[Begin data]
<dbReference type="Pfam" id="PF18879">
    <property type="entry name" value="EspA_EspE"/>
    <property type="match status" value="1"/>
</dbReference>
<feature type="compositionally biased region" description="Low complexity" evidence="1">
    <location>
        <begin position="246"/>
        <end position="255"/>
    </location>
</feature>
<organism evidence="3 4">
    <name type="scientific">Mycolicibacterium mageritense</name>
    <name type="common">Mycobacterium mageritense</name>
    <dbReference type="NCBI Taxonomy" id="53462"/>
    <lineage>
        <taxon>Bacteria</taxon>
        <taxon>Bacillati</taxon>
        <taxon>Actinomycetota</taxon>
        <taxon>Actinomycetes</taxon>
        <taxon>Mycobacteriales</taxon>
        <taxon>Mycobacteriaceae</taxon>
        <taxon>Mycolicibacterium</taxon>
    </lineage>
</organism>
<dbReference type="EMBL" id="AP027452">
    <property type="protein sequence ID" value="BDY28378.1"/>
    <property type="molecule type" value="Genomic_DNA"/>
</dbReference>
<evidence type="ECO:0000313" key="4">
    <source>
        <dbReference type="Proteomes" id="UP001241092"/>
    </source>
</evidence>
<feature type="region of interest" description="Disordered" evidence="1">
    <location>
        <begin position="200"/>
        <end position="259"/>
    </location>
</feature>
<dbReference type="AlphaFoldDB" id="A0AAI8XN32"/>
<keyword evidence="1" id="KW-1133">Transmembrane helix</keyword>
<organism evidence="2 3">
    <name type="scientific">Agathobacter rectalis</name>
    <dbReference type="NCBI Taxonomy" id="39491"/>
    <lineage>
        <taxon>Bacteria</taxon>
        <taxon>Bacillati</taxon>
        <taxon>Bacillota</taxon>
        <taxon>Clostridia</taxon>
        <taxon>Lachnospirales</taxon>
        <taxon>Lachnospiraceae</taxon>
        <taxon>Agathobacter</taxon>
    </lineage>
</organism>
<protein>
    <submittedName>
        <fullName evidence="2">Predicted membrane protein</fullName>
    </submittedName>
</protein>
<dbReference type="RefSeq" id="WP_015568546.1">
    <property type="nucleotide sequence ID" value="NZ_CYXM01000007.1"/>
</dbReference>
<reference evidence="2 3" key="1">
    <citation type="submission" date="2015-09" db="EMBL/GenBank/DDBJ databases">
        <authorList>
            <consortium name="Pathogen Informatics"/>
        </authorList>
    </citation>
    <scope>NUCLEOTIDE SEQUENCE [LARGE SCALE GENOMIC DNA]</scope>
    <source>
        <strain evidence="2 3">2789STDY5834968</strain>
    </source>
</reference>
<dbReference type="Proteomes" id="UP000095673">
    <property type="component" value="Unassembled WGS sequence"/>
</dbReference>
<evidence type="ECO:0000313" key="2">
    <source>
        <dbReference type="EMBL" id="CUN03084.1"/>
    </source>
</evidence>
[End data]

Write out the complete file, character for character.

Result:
<dbReference type="Pfam" id="PF18879">
    <property type="entry name" value="EspA_EspE"/>
    <property type="match status" value="1"/>
</dbReference>
<feature type="compositionally biased region" description="Low complexity" evidence="1">
    <location>
        <begin position="246"/>
        <end position="255"/>
    </location>
</feature>
<organism evidence="3 4">
    <name type="scientific">Mycolicibacterium mageritense</name>
    <name type="common">Mycobacterium mageritense</name>
    <dbReference type="NCBI Taxonomy" id="53462"/>
    <lineage>
        <taxon>Bacteria</taxon>
        <taxon>Bacillati</taxon>
        <taxon>Actinomycetota</taxon>
        <taxon>Actinomycetes</taxon>
        <taxon>Mycobacteriales</taxon>
        <taxon>Mycobacteriaceae</taxon>
        <taxon>Mycolicibacterium</taxon>
    </lineage>
</organism>
<dbReference type="EMBL" id="AP027452">
    <property type="protein sequence ID" value="BDY28378.1"/>
    <property type="molecule type" value="Genomic_DNA"/>
</dbReference>
<evidence type="ECO:0000313" key="4">
    <source>
        <dbReference type="Proteomes" id="UP001241092"/>
    </source>
</evidence>
<feature type="region of interest" description="Disordered" evidence="1">
    <location>
        <begin position="200"/>
        <end position="259"/>
    </location>
</feature>
<dbReference type="AlphaFoldDB" id="A0AAI8XN32"/>
<keyword evidence="1" id="KW-1133">Transmembrane helix</keyword>
<organism evidence="2 3">
    <name type="scientific">Agathobacter rectalis</name>
    <dbReference type="NCBI Taxonomy" id="39491"/>
    <lineage>
        <taxon>Bacteria</taxon>
        <taxon>Bacillati</taxon>
        <taxon>Bacillota</taxon>
        <taxon>Clostridia</taxon>
        <taxon>Lachnospirales</taxon>
        <taxon>Lachnospiraceae</taxon>
        <taxon>Agathobacter</taxon>
    </lineage>
</organism>
<protein>
    <submittedName>
        <fullName evidence="2">Predicted membrane protein</fullName>
    </submittedName>
</protein>
<dbReference type="RefSeq" id="WP_015568546.1">
    <property type="nucleotide sequence ID" value="NZ_CYXM01000007.1"/>
</dbReference>
<reference evidence="2 3" key="1">
    <citation type="submission" date="2015-09" db="EMBL/GenBank/DDBJ databases">
        <authorList>
            <consortium name="Pathogen Informatics"/>
        </authorList>
    </citation>
    <scope>NUCLEOTIDE SEQUENCE [LARGE SCALE GENOMIC DNA]</scope>
    <source>
        <strain evidence="2 3">2789STDY5834968</strain>
    </source>
</reference>
<dbReference type="Proteomes" id="UP000095673">
    <property type="component" value="Unassembled WGS sequence"/>
</dbReference>
<evidence type="ECO:0000313" key="2">
    <source>
        <dbReference type="EMBL" id="CUN03084.1"/>
    </source>
</evidence>